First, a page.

Brown to replace Hecht on Supreme Court

In an odd piece of news that the Texas Tribune did not seem to cover, the Fort Worth Star-Telegram reports that Governor Perry has tapped Jeff Brown, a Justice on the 14th Court of Appeals in Houston, to the Texas Supreme Court. Brown will replace Justice Nathan Hecht, who Perry recently selected as the new Chief Justice of the court. The shakeup first started a good number of weeks ago, when Chief Justice Wallace Jefferson announced he would step down effective October 1st. Hecht will replace him at that time, making his seat open then as well. It is unclear when Brown will take the new job.

As this “trickle-down judiciary” continues, all eyes will be upon who Governor Perry chooses to replace Brown on the 14th Court of Appeals. The astute will remember that I did not support Jeff Brown the last time his name came up for election.

This pick solidifies the fact that the Texas Supreme Court will become even more conservative now. While Hecht and Brown are somewhat ideologically similar, one was hoping that a more pragmatic pick would be made by Perry to offset the increased conservatism coming to the Chief Justice’s seat. Jefferson was far more bipartisan and overall reasonable than his successor will be.

Brown did previously run for the Supreme Court in 2010, coming in a distant spot within the Republican primary. Hecht must run again in 2014.

Wallace Jefferson to resign

The Dallas Morning News reports that Wallace Jefferson, the Chief Justice of the Texas Supreme Court, will resign effective October 1st. Chief Justice Jefferson, who has served in that position since 2004 and previously served as an Associate Justice from 2001 to 2004, cited financial difficulties that led to his resignation.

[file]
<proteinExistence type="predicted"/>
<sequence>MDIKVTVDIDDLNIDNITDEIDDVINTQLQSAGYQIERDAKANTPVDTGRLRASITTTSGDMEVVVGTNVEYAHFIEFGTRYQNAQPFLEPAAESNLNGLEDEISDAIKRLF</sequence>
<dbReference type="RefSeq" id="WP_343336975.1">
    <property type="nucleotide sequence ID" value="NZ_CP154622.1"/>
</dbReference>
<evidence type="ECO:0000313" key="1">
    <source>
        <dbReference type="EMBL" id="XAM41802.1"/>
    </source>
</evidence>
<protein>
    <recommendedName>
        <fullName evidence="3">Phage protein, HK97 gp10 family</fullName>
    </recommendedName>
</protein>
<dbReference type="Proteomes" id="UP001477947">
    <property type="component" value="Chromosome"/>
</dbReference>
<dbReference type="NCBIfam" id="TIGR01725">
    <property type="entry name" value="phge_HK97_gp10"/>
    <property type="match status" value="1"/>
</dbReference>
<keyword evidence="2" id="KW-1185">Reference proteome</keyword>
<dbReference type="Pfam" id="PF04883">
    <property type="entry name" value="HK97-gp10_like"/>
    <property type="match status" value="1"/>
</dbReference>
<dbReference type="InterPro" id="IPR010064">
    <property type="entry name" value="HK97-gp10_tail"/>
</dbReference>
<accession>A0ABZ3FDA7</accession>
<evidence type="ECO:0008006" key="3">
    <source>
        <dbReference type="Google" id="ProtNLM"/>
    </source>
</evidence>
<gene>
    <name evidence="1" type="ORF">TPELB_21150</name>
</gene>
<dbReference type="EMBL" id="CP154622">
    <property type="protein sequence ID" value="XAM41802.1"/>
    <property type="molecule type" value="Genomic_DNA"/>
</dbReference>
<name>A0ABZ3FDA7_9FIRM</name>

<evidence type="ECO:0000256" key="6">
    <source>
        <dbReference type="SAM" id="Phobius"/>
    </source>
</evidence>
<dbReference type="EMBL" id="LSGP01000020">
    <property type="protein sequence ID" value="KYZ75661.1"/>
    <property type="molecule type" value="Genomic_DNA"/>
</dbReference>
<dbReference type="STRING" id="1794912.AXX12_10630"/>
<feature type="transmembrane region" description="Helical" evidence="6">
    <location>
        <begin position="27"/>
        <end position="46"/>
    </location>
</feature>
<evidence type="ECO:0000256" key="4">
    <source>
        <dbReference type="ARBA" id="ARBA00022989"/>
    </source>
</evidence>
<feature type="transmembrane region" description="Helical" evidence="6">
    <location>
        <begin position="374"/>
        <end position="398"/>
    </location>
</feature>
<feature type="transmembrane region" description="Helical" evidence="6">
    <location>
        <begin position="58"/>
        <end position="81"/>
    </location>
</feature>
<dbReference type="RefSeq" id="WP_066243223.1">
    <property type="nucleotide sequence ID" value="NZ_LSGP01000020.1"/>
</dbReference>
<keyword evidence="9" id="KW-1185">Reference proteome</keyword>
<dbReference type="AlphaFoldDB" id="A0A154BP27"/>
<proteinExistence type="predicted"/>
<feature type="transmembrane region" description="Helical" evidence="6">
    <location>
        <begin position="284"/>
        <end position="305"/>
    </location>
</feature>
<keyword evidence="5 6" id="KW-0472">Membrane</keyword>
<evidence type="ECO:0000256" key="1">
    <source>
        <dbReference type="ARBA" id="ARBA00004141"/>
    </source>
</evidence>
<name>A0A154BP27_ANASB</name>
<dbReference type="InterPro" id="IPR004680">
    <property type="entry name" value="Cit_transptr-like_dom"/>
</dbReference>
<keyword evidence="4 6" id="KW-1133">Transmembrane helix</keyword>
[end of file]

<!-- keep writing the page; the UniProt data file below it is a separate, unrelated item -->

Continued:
Supreme Court Chief Justices in this State earn $152,500.00 per year. Jefferson complained this was too low to maintain his lifestyle, including a child in college. Jefferson, who had been flirting with this idea for a little while, will probably start making seven-figures at a big-time law firm in either Austin, Dallas or Houston.

The Morning News article, which was reprinted from the Texas Lawbook, had a detailed biography on some of Jefferson’s greatest hits as Chief Justice. Despite being a Republican, Wallace had a reputation as more moderate when compared to some of his more extreme colleagues.

Legal experts say that Jefferson’s departure will have minimal impact on how cases are decided by the state’s highest court because he is viewed as a moderate on a bench packed with pro-business conservatives.

But those legal insiders say Jefferson’s resignation is a significant blow to those who advocate for improvements in the administration of justice.

During the past four years, Jefferson has worked with state legislators to increase legal aid assistance for the poor and middle class. He has also advocated innovative juvenile justice reforms designed to keep at-risk children in school and out of jail.

He also dramatically improved transparency of the court system in Texas. He pushed to make most court documents available to the public through the Internet. He also moved to put cameras in the state Supreme Court so that people could watch every oral argument.